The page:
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Will changes in estate tax keep you in NY or send you packing?

J Terwilliger 2014
James P. Terwilliger, PhD, CFP®
Retired 2/2022, Senior Vice President, Senior Planning Advisor
[email protected]
(585) 419-0670 x50630
J Weidner
Jennifer N. Weidner, Esq.
Senior Vice President - General Counsel and Corporate Secretary
[email protected]
(585) 394-4260 x36221
In the past 15 years, the federal government has actively modified the laws that dictate how much of a taxpayer’s estate will be subject to federal estate tax. The federal exemption from estate tax is now $5,340,000 per person and is indexed to increase for inflation annually.

Many states abandoned their state estate tax entirely or have tethered their state exemption to the federal exemption. Meanwhile, New York appeared to be “asleep at the wheel,” with no revision to the exemption from estate tax of $1,000,000. Florida, for example, does not have a state estate tax. This made moving out of New York State to a state like Florida an appealing concept: a $5,000,000 estate would save approximately $400,000 that would be otherwise paid in New York estate tax simply by relocating domicile!

In an effort to stem the tide of taxpayer emigration, New York at long last modified its state estate tax exemption. In true New York fashion, however, the laws are complicated and continue to perplex even sophisticated advisors.

For estates of decedents dying between April 1, 2014 and March 31, 2015, the New York exemption is $2,062,500. The following year the exemption increases to $3,125,000; the year after that it increases to $4,187,500; and the exemption increases to $5,250,000 the next year. Starting January 1, 2019, the New York estate tax exemption will be aligned to the federal estate tax exemption, which is then likely to be around $5,900,000. For now, the top tax rate of 16% remains the same as before.

The increase in state exemption will alleviate state estate tax for individuals and couples whose assets are less than the new exemption amounts. However, it’s not a slam dunk for the purpose of encouraging people to remain residents of New York, for two reasons.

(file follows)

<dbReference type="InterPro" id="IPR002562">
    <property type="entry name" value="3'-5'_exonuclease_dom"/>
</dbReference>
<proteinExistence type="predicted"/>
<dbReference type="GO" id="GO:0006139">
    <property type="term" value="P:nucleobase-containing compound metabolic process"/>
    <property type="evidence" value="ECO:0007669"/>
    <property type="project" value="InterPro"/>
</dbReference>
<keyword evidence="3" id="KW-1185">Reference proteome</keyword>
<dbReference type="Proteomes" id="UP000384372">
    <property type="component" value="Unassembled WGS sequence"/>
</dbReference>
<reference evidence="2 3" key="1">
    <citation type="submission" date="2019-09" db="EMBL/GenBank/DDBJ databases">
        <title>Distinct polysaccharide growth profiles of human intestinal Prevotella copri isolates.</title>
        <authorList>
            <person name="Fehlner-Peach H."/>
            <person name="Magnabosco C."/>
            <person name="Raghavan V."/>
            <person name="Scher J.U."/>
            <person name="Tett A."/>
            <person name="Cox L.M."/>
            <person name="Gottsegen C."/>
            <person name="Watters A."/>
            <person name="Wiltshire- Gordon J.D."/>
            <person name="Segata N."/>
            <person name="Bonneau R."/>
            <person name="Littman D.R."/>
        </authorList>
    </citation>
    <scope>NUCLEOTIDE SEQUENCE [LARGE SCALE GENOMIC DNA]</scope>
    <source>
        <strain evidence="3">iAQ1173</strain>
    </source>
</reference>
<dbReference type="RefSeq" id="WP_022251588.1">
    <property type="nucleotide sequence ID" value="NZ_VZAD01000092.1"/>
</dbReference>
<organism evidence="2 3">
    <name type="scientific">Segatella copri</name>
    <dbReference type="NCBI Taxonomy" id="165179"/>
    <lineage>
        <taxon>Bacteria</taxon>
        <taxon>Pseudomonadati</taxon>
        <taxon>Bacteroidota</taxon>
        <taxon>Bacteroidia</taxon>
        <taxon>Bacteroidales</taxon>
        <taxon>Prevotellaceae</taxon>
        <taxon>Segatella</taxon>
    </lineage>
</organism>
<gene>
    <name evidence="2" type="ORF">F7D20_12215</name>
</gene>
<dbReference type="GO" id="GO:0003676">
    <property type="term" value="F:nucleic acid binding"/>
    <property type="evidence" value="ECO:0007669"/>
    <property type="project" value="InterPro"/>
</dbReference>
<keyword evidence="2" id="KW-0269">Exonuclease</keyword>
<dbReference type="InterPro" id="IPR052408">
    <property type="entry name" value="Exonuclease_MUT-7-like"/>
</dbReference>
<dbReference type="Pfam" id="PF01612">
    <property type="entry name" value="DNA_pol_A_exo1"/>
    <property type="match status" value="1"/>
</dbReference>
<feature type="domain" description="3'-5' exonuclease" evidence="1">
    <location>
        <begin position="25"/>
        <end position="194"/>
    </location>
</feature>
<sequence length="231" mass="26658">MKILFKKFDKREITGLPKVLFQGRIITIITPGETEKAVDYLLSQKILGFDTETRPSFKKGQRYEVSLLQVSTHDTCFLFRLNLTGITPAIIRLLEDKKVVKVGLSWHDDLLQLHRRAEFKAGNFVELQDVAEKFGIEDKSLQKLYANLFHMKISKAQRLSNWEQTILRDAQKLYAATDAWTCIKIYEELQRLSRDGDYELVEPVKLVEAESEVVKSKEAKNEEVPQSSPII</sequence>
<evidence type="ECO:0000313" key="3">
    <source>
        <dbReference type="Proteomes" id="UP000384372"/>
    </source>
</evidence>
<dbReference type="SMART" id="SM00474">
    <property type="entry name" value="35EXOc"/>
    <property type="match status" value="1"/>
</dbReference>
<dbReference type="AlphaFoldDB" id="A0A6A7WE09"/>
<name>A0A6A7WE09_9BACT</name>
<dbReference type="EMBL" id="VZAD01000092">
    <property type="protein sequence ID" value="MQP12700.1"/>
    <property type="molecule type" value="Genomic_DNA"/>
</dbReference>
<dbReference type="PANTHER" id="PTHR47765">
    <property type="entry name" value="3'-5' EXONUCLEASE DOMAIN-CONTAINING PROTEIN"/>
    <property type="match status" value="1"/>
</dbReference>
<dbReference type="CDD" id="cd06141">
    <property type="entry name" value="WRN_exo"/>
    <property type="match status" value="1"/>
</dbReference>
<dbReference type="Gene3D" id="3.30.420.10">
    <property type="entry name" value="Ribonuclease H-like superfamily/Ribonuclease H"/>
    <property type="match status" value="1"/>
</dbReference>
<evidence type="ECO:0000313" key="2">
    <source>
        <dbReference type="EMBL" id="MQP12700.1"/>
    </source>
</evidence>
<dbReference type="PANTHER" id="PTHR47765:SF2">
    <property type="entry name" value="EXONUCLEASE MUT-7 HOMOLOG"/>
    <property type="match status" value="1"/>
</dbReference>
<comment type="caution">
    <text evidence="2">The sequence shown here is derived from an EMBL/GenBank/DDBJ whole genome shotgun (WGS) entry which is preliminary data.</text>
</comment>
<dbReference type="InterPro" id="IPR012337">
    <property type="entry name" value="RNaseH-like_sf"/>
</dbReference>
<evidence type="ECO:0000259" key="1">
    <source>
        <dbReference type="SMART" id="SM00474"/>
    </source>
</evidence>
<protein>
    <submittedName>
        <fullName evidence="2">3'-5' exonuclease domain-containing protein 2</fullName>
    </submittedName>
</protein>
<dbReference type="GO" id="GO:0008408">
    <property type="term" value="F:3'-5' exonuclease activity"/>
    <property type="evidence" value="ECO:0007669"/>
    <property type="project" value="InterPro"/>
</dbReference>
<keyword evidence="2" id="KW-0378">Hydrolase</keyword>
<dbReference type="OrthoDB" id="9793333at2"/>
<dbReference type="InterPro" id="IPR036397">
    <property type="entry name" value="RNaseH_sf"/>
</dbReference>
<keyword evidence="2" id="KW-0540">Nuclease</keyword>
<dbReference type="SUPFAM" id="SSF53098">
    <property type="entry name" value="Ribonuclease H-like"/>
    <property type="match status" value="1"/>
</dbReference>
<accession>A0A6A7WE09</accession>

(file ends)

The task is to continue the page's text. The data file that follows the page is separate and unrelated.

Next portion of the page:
First, there is a spousal portability feature in the federal estate tax law, such that a surviving spouse can use the first spouse’s unused exemption as well as the exemption in his or her own estate, effectively doubling the exemption available to the second estate.

The New York exemption is not portable between spouses. Therefore, a surviving spouse who has approximately $10,000,000 of assets can avoid federal estate tax by applying the unused exemption from the first spouse, but that same spouse in New York would be subject to fairly significant New York estate tax.

Second, the New York law provides that if an estate is worth more than 105% of the New York exemption amount, the estate would pay the same tax as if the laws had never been revised and the exemption were still only $1,000,000. (Also, if the estate were between 100% and 105%, the estate would begin to lose exemption value fairly rapidly.) If you’ve heard the term “estate tax cliff” recently, it refers to this particular issue.

You can see, therefore, that once the New York exemption matches the federal exemption, the tax impetus to move out of state will no longer exist for someone who has less than that amount. However, an individual with assets in excess of that amount will still have reasons to consider changing domicile to a more tax-friendly state.

Alternatively, that person may wish to engage in some estate planning strategies to reduce their taxable estate. It’s important to consult your advisors regarding such strategies to ensure they are implemented properly, as the recent New York tax law changes also implemented a few other quirks, such as including certain gifts made by a New York resident between April 1, 2014 and December 31, 2018 in his or her gross taxable estate. Income taxability of certain types of estate planning trusts is affected by the new laws, as is the taxability of certain types of New York property owned by non-residents.

We at the Wealth Strategies Group would be delighted to talk with you further should you have any questions on how the new laws affect your estate planning considerations.

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